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Dasch, Burkhard; Bausewein, Claudia; Feddersen, Berend (2018): Place of death in patients with dementia and the association with comorbidities: a retrospective population-based observational study in Germany. In: BMC Palliative Care 17:80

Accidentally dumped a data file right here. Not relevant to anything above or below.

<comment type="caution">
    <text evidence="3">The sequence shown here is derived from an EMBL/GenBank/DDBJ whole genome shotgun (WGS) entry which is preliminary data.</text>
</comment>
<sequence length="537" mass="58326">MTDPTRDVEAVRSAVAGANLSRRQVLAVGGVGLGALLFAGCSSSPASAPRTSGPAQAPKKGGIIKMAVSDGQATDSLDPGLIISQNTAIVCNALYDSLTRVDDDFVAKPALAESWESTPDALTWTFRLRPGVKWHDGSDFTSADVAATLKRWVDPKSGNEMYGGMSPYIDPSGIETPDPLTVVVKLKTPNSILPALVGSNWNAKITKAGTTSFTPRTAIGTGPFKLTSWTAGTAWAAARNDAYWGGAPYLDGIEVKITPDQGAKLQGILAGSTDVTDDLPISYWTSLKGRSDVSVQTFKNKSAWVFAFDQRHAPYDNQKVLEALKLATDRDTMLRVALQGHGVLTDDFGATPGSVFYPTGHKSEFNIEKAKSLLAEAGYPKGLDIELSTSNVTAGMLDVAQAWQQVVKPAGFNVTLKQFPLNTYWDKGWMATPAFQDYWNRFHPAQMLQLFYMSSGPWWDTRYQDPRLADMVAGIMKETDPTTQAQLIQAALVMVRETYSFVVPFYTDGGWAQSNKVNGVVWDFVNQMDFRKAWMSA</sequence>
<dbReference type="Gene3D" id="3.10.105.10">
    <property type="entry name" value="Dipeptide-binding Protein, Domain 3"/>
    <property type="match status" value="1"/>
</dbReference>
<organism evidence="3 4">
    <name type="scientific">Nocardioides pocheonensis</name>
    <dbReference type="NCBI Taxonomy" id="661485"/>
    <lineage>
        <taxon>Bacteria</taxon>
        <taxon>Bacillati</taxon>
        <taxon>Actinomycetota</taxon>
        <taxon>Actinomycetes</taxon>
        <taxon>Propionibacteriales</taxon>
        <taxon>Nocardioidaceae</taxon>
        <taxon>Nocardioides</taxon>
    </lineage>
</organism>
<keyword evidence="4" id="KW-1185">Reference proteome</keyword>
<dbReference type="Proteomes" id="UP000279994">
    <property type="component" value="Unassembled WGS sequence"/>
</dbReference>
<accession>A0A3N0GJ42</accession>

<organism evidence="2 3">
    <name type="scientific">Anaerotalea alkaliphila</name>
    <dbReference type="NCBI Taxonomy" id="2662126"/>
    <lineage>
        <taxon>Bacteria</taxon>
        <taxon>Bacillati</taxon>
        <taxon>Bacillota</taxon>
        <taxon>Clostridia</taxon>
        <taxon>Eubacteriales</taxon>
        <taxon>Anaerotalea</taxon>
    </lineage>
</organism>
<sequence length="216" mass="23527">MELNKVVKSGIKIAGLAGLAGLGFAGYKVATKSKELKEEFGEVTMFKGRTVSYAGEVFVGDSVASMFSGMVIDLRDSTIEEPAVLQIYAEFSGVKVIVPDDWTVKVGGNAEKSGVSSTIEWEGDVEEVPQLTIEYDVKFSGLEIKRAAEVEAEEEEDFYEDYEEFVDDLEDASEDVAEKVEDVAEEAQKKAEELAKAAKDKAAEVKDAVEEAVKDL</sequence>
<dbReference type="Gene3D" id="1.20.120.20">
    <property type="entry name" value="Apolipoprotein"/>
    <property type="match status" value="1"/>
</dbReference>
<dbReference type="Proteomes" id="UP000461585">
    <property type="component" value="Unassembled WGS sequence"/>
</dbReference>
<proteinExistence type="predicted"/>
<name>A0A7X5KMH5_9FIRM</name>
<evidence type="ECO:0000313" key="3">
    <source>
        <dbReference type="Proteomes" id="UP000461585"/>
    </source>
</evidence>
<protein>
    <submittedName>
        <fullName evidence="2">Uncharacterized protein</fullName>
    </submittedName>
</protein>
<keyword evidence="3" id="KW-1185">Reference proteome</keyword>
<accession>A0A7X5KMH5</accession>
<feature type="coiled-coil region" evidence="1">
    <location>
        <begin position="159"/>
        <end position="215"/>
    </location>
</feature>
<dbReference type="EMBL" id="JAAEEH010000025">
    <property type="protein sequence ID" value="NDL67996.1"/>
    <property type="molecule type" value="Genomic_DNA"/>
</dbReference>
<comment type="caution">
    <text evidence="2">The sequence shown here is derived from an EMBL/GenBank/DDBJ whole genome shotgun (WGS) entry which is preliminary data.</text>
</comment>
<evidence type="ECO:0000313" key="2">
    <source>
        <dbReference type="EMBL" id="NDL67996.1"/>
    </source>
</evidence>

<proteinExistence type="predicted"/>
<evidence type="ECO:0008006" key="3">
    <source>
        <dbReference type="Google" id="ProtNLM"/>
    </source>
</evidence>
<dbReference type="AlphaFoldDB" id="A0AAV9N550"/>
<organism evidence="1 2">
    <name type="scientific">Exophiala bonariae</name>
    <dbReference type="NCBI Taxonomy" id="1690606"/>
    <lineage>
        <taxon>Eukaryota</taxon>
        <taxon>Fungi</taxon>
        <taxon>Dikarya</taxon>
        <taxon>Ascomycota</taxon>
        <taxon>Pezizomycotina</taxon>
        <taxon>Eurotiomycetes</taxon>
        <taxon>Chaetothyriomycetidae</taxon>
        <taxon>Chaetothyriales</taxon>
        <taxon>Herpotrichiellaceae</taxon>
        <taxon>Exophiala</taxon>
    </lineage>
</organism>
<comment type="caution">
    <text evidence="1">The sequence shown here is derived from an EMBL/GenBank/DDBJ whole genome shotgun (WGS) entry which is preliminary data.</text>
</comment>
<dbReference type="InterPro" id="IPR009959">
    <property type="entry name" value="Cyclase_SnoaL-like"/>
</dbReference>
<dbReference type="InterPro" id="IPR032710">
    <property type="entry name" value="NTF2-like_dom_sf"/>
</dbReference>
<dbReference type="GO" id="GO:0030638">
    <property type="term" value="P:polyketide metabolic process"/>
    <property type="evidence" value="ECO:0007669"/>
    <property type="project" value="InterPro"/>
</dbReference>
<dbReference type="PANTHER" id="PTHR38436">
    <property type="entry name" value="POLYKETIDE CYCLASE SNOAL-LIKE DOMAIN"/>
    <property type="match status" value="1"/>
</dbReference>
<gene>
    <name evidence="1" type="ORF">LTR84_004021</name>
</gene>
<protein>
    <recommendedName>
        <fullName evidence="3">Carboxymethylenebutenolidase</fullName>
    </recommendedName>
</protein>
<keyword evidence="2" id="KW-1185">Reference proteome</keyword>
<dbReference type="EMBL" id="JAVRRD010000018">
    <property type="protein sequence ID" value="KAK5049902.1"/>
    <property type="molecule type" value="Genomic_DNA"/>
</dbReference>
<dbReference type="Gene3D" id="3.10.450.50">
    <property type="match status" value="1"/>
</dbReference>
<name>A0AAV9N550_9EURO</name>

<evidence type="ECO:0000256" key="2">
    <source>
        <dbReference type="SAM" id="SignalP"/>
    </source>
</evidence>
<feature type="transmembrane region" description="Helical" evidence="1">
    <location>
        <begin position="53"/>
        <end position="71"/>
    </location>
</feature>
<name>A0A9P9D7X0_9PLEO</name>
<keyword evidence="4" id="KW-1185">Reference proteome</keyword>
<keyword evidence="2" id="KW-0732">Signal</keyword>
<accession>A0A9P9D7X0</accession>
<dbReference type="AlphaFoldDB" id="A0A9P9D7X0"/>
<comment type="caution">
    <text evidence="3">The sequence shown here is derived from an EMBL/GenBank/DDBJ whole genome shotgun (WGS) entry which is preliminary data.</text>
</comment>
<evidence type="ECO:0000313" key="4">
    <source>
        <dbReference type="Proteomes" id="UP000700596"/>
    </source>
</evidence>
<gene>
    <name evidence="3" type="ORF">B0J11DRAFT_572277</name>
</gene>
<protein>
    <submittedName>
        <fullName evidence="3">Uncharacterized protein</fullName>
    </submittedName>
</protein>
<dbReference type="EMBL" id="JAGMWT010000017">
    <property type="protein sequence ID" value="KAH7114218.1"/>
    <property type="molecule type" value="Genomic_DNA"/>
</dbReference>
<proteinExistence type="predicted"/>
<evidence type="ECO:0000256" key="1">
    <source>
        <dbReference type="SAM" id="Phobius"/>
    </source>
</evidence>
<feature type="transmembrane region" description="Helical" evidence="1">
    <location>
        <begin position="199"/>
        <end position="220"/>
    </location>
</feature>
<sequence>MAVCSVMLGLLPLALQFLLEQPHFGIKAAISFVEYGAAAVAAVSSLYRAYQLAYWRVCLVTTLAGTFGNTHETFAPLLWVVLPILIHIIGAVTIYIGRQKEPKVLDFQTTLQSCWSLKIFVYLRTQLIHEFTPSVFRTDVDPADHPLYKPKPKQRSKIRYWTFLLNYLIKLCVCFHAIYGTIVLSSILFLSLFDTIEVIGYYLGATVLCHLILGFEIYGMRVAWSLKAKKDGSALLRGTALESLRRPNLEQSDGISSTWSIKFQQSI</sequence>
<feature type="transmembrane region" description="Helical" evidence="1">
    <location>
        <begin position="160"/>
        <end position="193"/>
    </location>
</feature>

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Background: Due to increasing life expectancy, more and more older people are suffering from dementia and comorbidities. To date, little information is available on place of death for dementia patients in Germany. In addition, the association of place of death and comorbidities is unknown. Methods: A population-based cross-sectional survey was conducted in Westphalia-Lippe (Germany), based on the analysis of death certificates from 2011. Individuals with dementia >= 65 years were identified using the documented cause of death. In this context, all mentioned causes of death were included. In addition, ten selected comorbidities were also analyzed. The results were presented descriptively. Using multivariate logistic regression, place of death was analyzed for any association with comorbidities. Results: A total of 10,364 death certificates were analyzed. Dementia was recorded in 1646 cases (15.9%;mean age 86.3 +/- 6.9 years;67.3% women). On average, 1.5 +/- 1.0 selected comorbidities were present. Places of death were distributed as follows: home (19.9%), hospital (28.7%), palliative care unit (0.4%), nursing home (49.5%), hospice (0.9%), no details (0.7%). The death certificates documented cardiac failure in 43.6% of cases, pneumonia in 25.2%, and malignant tumour in 13.4%. An increased likelihood of dying in hospital compared to home or nursing home, respectively, was found for the following comorbidities (OR [95%-CI]): pneumonia (2.96 [2.01-4.35], p = 0.001);(2.38 [1.75-3.25], p = 0.001);renal failure (1.93 [1.26-2.97], p = 0.003);(1.65 [1.18-2.32], p = 0.003);and sepsis (13.73 [4.88-38.63], p = 0.001);(7.34 [4.21-12.78], p = 0.001). Conclusion: The most common place of death in patients with dementia is the retirement or nursing home, followed by hospital and home. Specific comorbidities, such as pneumonia or sepsis, correlated with an increased probability of dying in hospital.